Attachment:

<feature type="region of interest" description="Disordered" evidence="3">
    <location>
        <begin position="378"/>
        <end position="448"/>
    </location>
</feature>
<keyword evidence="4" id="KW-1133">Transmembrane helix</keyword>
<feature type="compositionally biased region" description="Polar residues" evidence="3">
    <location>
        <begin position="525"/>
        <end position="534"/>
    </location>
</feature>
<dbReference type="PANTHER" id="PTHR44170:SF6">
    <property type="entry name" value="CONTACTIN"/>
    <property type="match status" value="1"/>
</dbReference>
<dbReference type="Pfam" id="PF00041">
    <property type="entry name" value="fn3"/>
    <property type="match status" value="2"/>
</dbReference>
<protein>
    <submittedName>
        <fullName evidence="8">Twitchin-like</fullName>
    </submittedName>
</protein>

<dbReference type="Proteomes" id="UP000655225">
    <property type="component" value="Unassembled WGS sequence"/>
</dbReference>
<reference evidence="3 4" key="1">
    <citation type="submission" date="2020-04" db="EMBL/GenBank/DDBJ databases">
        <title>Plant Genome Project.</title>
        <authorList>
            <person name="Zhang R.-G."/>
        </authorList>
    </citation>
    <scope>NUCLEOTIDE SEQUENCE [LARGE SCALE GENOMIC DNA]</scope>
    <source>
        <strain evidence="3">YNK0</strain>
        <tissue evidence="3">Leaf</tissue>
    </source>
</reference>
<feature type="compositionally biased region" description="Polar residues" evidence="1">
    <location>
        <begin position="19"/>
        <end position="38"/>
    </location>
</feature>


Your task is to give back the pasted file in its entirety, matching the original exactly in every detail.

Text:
<feature type="region of interest" description="Disordered" evidence="3">
    <location>
        <begin position="378"/>
        <end position="448"/>
    </location>
</feature>
<keyword evidence="4" id="KW-1133">Transmembrane helix</keyword>
<feature type="compositionally biased region" description="Polar residues" evidence="3">
    <location>
        <begin position="525"/>
        <end position="534"/>
    </location>
</feature>
<dbReference type="PANTHER" id="PTHR44170:SF6">
    <property type="entry name" value="CONTACTIN"/>
    <property type="match status" value="1"/>
</dbReference>
<dbReference type="Pfam" id="PF00041">
    <property type="entry name" value="fn3"/>
    <property type="match status" value="2"/>
</dbReference>
<protein>
    <submittedName>
        <fullName evidence="8">Twitchin-like</fullName>
    </submittedName>
</protein>

<dbReference type="Proteomes" id="UP000655225">
    <property type="component" value="Unassembled WGS sequence"/>
</dbReference>
<reference evidence="3 4" key="1">
    <citation type="submission" date="2020-04" db="EMBL/GenBank/DDBJ databases">
        <title>Plant Genome Project.</title>
        <authorList>
            <person name="Zhang R.-G."/>
        </authorList>
    </citation>
    <scope>NUCLEOTIDE SEQUENCE [LARGE SCALE GENOMIC DNA]</scope>
    <source>
        <strain evidence="3">YNK0</strain>
        <tissue evidence="3">Leaf</tissue>
    </source>
</reference>
<feature type="compositionally biased region" description="Polar residues" evidence="1">
    <location>
        <begin position="19"/>
        <end position="38"/>
    </location>
</feature>